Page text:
Welcome to a big city with small-town charm

October 18, 2012 —

Having grown up in an Iowa town of about 7000 people, I found Des Moines big and a little intimidating when I moved here to go to DMU in the mid-1980s. I remember driving by the school the night before my interview and just bursting into tears because so much seemed to be riding on the next day’s interviews. Never in my wildest dreams did I imagine that I would one day work for the University, let alone for 23 years (and counting).

Over the years, the city, for me, has taken on the small-town charm I loved from my childhood, while still providing all the perks of small-city life. My kids find it amazing that I find out the things that I do, but that comes from being entrenched in a community and getting to know so many people. It also helps that my daughter drives my old car with personalized plates, so I get regular reports of CHICKAD sightings. (The plates are a shout-out to my grandmother, who called us all “her chickadees.”)

Earlier this week, I had a morning meeting with a young man interested in making health and wellness his life’s work. I call him a “young man” because I felt really old meeting with him…he asked me how long I’d been at the school and then he told me he was only a year older than that. When I first started at the University, I was younger than most of my students, and now I’m old enough to be their mothers. But that’s okay. When people ask me what I want to be when I get older, I say, “a little old woman.”

I digress; that’s not the purpose of the story. The purpose is to show the connections we make over the years and we find out we’re all connected in some way. As I talked to this young man, whom I’d only met briefly at a master of public health program event a couple of weeks ago, we were both astonished with the connections we shared. We go to the same church. His brother-in-law is a DMU doctor of physical therapy program alumnus, and his sister is a DMU College of Osteopathic Medicine graduate. His brother-in-law’s mother runs the front office at my family doctor, so I get to find out how he is doing whenever I go for my physical. That same woman attends my sister’s church so I hear about their family that way, too. This man graduated from the same high school my daughters attend, and his high school baseball coach went to high school with my husband in northern Iowa…and there were more connections, too!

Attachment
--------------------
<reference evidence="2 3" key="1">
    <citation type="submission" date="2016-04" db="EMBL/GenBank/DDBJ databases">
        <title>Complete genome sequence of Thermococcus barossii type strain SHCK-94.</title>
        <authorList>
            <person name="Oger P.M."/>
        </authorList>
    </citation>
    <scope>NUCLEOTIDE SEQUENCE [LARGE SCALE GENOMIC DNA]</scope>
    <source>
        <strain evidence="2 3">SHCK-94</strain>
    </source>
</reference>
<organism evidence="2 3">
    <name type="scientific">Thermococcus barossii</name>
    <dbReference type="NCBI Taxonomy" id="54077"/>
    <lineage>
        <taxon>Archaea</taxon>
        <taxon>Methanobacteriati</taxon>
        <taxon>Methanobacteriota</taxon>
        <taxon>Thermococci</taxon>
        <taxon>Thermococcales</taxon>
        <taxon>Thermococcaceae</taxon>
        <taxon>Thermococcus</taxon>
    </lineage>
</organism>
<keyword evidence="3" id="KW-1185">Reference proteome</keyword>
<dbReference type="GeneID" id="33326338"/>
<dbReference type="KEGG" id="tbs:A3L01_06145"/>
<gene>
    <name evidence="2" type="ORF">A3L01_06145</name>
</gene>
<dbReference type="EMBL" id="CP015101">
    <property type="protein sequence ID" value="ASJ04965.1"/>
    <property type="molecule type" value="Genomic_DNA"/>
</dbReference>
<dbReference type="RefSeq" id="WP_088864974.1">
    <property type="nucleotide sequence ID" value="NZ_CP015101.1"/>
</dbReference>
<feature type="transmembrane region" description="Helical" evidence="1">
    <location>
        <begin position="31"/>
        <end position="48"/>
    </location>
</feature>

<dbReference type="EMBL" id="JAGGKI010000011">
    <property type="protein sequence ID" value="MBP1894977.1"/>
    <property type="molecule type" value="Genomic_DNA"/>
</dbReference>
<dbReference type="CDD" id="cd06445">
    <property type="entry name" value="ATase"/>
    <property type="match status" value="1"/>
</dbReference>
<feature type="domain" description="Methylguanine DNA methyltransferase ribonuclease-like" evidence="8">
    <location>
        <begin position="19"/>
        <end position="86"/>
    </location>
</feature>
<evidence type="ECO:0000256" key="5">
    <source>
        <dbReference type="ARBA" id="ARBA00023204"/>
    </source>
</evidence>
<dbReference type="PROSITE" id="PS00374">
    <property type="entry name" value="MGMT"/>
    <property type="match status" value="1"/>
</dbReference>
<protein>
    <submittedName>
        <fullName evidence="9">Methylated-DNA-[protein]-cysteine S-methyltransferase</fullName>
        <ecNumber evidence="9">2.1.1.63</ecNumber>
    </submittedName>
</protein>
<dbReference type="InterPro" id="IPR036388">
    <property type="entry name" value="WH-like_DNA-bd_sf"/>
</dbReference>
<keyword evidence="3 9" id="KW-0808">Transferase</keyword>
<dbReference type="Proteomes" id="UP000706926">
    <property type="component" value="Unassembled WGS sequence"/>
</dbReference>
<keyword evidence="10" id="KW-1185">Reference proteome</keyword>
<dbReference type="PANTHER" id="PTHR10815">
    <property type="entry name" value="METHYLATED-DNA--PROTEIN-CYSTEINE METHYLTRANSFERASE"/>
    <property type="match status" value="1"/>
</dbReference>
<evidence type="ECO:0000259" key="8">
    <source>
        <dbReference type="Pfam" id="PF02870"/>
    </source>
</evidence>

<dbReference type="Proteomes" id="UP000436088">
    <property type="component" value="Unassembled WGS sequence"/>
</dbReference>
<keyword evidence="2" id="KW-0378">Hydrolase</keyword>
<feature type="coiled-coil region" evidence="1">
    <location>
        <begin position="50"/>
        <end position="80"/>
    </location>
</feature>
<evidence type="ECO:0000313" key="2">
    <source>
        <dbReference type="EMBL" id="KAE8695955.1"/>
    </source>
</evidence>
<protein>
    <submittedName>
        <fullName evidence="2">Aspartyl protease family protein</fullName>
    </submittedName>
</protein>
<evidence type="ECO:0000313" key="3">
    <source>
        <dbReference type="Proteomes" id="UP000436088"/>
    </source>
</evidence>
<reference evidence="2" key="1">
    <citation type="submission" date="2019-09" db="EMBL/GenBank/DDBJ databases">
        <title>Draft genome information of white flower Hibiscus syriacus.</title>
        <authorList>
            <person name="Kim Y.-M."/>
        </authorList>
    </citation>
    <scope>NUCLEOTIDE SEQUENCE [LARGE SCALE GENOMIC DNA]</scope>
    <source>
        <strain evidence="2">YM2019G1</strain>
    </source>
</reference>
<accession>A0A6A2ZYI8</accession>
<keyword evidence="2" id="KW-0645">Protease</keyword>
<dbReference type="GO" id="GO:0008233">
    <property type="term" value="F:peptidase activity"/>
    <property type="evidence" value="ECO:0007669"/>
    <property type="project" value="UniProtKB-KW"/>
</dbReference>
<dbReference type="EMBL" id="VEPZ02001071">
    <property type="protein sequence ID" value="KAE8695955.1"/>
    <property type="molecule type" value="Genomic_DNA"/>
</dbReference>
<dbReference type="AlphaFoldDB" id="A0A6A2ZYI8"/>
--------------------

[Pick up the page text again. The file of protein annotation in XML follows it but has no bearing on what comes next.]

This goes to show that in Iowa, we don’t have six degrees of separation; we have one and we like it that way. Anyone hoping to move to Des Moines and just fly under the radar, will learn soon enough. You’re now one of us and we’ll keep a light on for you.


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